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Is it too late for power of attorney?

Discussion in 'Legal and financial issues' started by Grandaughter 1, Aug 12, 2006.

  1. Brucie

    Brucie Registered User

    Jan 31, 2004
    12,413
    near London
  2. jenniferpa

    jenniferpa Volunteer Moderator

    Jun 27, 2006
    39,429
    Sally, thank you for raising that - I knew there was something I had to check. Does anyone know what will happen to unregistered EPAs after April 2007? Is there an overlap period, or will they expire?

    Grandaughter - while I agree that getting your Nan to get an EPA is an excellent idea, it would not be usuable (at least according to the rules) in the scenario you mention (i.e breaking a bone). However a general Power of Attorney would work in that situation, and that's a very simply document to draw up (and doen't need to be registered).

    Jennifer
     
  3. intensityp

    intensityp Registered User

    Aug 16, 2006
    24
    sounds familiar

    oh my god!! Jennifer, you replied to me earlier ,my mothers ,solicitor told her of the 7 year thing and recommended her transferring half of the house to her children and making us poa and now it turns out it could work the opposite way????!! My mum and dad have no assets, all they have is the house... this is my mums future!!!! My dad is gone but he is still alive and and really well cared for by my mother and us...so when it becomes beyond our medical capabilties or his!! I don't want half a house!! I don't want any of their house!! I want my mum safe and secure after all this ****!! sorry.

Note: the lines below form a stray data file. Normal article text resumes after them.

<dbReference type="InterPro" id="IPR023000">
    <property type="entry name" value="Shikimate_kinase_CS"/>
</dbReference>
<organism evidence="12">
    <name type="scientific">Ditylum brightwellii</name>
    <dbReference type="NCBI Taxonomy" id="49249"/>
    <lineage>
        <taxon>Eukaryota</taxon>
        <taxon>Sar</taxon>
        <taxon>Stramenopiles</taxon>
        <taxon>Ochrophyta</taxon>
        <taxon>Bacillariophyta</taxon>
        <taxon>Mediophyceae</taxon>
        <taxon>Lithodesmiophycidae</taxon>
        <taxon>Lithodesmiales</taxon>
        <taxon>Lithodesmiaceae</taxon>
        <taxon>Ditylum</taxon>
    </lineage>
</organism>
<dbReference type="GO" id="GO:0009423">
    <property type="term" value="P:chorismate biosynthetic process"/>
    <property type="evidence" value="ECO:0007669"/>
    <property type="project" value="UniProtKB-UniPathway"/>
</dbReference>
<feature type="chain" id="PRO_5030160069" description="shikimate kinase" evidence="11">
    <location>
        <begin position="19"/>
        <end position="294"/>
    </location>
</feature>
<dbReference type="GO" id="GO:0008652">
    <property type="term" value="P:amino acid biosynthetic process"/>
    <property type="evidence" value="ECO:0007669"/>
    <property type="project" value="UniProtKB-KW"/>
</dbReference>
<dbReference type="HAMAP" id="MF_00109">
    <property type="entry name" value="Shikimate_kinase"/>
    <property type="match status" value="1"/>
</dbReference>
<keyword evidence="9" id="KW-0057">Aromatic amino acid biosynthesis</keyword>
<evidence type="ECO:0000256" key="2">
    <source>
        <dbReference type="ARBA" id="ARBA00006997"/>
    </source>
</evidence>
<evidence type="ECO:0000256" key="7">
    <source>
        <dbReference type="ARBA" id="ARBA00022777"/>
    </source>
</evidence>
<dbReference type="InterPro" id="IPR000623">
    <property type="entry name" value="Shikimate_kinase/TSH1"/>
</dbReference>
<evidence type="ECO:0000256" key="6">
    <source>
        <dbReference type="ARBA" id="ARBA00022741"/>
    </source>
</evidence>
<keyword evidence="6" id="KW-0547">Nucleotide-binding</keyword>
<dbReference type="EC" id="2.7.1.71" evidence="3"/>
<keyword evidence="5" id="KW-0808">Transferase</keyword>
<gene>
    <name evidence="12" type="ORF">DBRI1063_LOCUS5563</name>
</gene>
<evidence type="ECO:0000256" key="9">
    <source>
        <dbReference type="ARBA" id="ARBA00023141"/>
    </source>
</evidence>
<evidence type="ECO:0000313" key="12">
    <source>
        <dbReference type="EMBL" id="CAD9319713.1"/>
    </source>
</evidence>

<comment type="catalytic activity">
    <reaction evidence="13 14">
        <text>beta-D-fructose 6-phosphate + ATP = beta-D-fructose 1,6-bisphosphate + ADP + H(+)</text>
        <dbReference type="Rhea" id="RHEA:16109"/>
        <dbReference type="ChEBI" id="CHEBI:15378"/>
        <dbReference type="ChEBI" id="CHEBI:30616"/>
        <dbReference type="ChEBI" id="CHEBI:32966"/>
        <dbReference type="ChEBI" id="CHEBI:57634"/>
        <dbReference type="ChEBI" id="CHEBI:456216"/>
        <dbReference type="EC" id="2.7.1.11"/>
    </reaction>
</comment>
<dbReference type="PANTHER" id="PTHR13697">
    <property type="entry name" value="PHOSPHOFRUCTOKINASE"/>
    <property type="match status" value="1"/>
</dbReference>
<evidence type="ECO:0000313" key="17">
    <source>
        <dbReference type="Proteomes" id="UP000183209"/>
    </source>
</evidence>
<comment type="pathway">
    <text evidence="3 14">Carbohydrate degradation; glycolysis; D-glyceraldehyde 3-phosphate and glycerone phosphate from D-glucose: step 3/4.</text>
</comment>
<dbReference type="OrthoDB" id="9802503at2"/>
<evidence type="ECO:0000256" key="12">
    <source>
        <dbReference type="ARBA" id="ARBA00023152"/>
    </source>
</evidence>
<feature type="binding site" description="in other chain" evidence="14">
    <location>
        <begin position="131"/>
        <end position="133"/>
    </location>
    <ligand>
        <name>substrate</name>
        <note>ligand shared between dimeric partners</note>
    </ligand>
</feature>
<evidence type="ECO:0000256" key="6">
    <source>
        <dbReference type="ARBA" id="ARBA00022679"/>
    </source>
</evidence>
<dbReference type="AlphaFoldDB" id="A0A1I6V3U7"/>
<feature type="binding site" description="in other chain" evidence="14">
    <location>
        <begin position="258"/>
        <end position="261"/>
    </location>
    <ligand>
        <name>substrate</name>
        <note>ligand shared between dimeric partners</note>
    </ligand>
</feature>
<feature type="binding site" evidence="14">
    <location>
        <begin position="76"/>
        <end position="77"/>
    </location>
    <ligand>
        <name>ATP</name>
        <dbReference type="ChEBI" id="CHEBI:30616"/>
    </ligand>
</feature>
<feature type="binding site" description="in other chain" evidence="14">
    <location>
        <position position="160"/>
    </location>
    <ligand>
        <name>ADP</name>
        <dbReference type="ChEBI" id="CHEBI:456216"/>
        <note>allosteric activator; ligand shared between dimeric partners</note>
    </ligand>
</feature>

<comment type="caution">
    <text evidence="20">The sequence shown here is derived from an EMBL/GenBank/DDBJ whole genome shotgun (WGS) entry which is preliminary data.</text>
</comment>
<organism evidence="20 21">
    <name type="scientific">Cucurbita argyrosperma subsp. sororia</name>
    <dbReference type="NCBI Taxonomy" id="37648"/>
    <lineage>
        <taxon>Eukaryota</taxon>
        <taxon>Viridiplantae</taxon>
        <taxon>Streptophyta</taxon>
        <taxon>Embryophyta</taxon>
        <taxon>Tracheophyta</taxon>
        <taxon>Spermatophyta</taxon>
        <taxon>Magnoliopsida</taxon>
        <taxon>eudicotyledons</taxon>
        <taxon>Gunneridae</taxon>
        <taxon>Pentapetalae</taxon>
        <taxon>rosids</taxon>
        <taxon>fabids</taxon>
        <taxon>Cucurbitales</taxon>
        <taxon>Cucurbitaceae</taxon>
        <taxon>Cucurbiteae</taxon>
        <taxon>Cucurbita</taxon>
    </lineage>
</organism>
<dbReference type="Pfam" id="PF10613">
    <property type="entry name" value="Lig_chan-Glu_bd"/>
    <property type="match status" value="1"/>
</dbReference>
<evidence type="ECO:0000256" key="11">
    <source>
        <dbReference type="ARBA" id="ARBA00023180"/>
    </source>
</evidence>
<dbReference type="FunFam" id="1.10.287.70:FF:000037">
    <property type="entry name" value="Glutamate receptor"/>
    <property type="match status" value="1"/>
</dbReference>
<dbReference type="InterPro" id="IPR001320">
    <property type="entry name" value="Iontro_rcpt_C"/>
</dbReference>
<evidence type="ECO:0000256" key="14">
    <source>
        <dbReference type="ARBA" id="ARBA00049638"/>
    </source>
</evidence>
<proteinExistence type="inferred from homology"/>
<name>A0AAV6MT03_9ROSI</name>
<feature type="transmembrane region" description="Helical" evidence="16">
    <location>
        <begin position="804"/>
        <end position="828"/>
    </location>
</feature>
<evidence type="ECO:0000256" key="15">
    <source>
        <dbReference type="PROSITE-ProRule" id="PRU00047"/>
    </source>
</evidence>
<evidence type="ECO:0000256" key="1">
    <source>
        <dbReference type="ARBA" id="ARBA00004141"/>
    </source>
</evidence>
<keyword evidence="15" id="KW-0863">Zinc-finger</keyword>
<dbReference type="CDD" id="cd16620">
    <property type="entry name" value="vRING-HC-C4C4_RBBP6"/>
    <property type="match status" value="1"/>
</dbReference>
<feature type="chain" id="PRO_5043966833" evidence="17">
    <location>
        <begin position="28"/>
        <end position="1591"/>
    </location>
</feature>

4. Helena

    Helena Registered User

    May 24, 2006
    715
    The solicitor is actually right in what he is saying but possibly you have misunderstood his reasons


    You do need to get a solicitor practice that has a special Trust solicitor
    Theres probably more than one way of doing it


    What often is done is your dads share of the house instead of passing directly to your Mum ( assets pass to a spouse free of Inheritance tax but then the whole lot gets Inheritance Tax charged on the 2nd death )

    Instead they set up a Nil Rate Band Inheritance Tax trust so that up to £285,000 of Dads assets is put into the trust but its effectively on loan to your mum or you kids

    What this effectively means is that your Mum keeps her half of all the joint assets
    and what your dad had is on loan to her for her lifetime........then when anything happens to your Mum instead of Inheritance tax being levied on the entire estate its only levied on your Mums half
     
  5. Lila13

    Lila13 Registered User

    Feb 24, 2006
    1,342
    Not sure what happens to those of us who have no-one left we'd trust 100%. Choose two attorneys who don't like each other and make it "joint" not "joint and several", perhaps.

    Lila
     

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